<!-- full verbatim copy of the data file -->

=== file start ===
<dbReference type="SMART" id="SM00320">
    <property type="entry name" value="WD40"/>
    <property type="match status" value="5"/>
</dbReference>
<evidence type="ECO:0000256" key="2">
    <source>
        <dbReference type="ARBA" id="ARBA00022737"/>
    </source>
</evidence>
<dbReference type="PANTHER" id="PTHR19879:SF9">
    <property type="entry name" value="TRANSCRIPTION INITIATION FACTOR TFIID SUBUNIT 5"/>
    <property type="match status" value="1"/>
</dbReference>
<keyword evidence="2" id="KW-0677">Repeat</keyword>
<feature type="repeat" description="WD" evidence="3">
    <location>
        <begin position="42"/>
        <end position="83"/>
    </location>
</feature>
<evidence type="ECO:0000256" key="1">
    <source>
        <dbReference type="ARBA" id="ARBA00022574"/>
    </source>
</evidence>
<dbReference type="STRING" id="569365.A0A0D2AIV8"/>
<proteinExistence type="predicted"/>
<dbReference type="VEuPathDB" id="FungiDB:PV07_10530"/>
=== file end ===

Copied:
<dbReference type="SMART" id="SM00320">
    <property type="entry name" value="WD40"/>
    <property type="match status" value="5"/>
</dbReference>
<evidence type="ECO:0000256" key="2">
    <source>
        <dbReference type="ARBA" id="ARBA00022737"/>
    </source>
</evidence>
<dbReference type="PANTHER" id="PTHR19879:SF9">
    <property type="entry name" value="TRANSCRIPTION INITIATION FACTOR TFIID SUBUNIT 5"/>
    <property type="match status" value="1"/>
</dbReference>
<keyword evidence="2" id="KW-0677">Repeat</keyword>
<feature type="repeat" description="WD" evidence="3">
    <location>
        <begin position="42"/>
        <end position="83"/>
    </location>
</feature>
<evidence type="ECO:0000256" key="1">
    <source>
        <dbReference type="ARBA" id="ARBA00022574"/>
    </source>
</evidence>
<dbReference type="STRING" id="569365.A0A0D2AIV8"/>
<proteinExistence type="predicted"/>
<dbReference type="VEuPathDB" id="FungiDB:PV07_10530"/>